That is what love looks like.  We can talk about love in sermons or in Sunday School.  We can sing about love in our hymns and make speeches in the square.  We can write an op-ed or a letter to our congressman expressing our concerns for our neighbors in need.  But today, our epistle lesson does not let us rest there.  Our epistle says that our love must be shown in truth and action.  We must lay down our lives for one another like the Good Shepherd does.

That charge today may seem hard, or even impractical and imprudent.  Many of us cannot even imagine an opportunity to lay down our lives for someone else.  And yet, that is the instruction for us in our epistle – not just to talk about injustice, but to love so greatly, to care so deeply for other children of God that we are willing to put ourselves aside in love and care for the other.  I do not know what that looks like for each one of us here.  But here is what I can tell you.  In 2011, those Christians in Egypt surrounded Muslims in prayer, willing to give their lives for their Muslim brothers and sisters.  In 2013, two years later, Muslims in Pakistan returned the favor.  When a Christian church in Peshawar was attacked, and over 100 Christians were killed, over 200 Muslims formed a human chain around the church to enable the Christians to celebrate Mass in a show of unity and love.[ii]  Just two years later, in 2015, after terrorist attacks in Copenhagen, Muslims stood up for their Jewish brothers and sisters, forming a human ring around the perimeter of the synagogue to protect them while they prayed.  The teenager who organized the ring called for 30 volunteers – and at least 630 showed up in an act of love and peace.[iii]

This is why Jesus laid down his life for us – to show us the life giving force of love.  When the Good Shepherd laid down his life for us, the disciples spread that love over the entire world.  When we show love to others, that love keeps moving beyond us in ways that we will likely never know.  That is the beauty of our God.  God loved us so much that God sent God’s Son.  God’s Son loved us so much that he laid down his life.  And we love others because we have known the love of the Good Shepherd.[iv]  The action of our love – not just the words and speeches – but the action of our love can transform the world.  When we love in action and truth, we continue the work begun in the Good Shepherd – and we give others their own loving image to hold on to and to harness for change in the world.  Amen.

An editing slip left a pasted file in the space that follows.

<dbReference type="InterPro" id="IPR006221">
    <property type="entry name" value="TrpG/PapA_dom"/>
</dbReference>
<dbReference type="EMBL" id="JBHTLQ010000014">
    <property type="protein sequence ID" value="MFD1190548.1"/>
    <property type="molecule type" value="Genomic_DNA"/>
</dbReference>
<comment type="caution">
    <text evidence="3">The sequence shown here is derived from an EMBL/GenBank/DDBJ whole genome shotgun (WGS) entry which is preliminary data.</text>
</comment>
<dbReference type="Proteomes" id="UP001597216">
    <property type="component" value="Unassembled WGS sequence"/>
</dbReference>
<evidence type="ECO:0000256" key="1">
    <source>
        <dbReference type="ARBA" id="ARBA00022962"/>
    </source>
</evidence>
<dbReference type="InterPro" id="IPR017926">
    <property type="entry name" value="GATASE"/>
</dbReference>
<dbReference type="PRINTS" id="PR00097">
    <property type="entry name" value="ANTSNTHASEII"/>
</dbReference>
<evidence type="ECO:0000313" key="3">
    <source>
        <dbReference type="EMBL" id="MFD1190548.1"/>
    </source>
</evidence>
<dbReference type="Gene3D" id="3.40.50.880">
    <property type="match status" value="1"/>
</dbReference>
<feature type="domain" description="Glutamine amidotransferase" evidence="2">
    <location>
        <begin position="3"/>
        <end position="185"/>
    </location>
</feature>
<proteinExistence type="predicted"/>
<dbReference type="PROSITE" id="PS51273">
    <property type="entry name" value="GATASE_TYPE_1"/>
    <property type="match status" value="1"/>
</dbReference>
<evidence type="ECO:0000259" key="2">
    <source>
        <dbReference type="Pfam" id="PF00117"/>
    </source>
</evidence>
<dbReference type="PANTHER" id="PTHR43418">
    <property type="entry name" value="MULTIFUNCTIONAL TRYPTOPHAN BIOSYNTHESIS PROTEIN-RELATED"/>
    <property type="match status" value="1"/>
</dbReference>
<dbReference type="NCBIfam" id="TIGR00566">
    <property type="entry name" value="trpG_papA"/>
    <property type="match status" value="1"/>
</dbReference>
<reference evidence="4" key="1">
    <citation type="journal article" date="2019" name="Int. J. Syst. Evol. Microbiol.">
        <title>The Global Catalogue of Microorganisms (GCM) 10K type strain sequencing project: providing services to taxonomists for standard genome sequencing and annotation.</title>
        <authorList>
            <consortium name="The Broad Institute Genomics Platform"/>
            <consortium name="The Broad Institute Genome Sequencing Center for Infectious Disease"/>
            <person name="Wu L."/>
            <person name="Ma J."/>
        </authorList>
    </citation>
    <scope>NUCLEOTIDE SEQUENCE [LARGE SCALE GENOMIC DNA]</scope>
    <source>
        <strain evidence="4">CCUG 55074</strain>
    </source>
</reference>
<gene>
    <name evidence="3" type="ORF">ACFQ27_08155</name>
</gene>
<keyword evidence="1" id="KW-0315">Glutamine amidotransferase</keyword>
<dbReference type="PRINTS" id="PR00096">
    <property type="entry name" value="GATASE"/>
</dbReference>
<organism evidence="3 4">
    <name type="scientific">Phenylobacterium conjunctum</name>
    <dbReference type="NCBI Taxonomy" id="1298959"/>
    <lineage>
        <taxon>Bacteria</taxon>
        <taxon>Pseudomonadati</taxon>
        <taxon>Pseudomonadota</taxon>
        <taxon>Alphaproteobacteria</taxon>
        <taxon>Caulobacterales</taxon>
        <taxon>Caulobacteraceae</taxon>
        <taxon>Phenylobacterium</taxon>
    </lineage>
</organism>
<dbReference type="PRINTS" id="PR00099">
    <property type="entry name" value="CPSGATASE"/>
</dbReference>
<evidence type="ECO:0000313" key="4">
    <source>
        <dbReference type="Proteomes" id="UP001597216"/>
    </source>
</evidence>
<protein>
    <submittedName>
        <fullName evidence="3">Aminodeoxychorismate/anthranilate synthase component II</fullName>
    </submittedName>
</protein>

[i] Daily Mail Reporter, “Images of solidarity as Christians join hands to protect Muslims as they pray during Cairo protests,” February 3, 2011, as found at http://www.dailymail.co.uk/news/article-1353330/Egypt-protests-Christians-join-hands-protect-Muslims-pray-Cairo-protests.html on April 24, 2015.

[ii] Aroosa Shaukat, “Pakistani Muslims Form Human Chain To Protect Christians During Mass,” October 8, 2013, as found at http://www.huffingtonpost.com/2013/10/08/muslims-form-human-chain-pakistan_n_4057381.html on April 24, 2015.

[iii] Hana Levi Julian, “Young Muslims to Protect Oslo Synagogue as Jews Pray in Norway,” February 18, 2015, as found at http://www.jewishpress.com/news/breaking-news/young-muslims-organize-to-protect-oslo-synagogue-as-jews-pray-in-norway/2015/02/18/ on April 24, 2015.

[iv] Ronald Cole-Turner, “Theological Perspective,” Feasting on the Word, Yr. B, vol. 2 (Louisville:  Westminster John Knox Press, 2008), 442.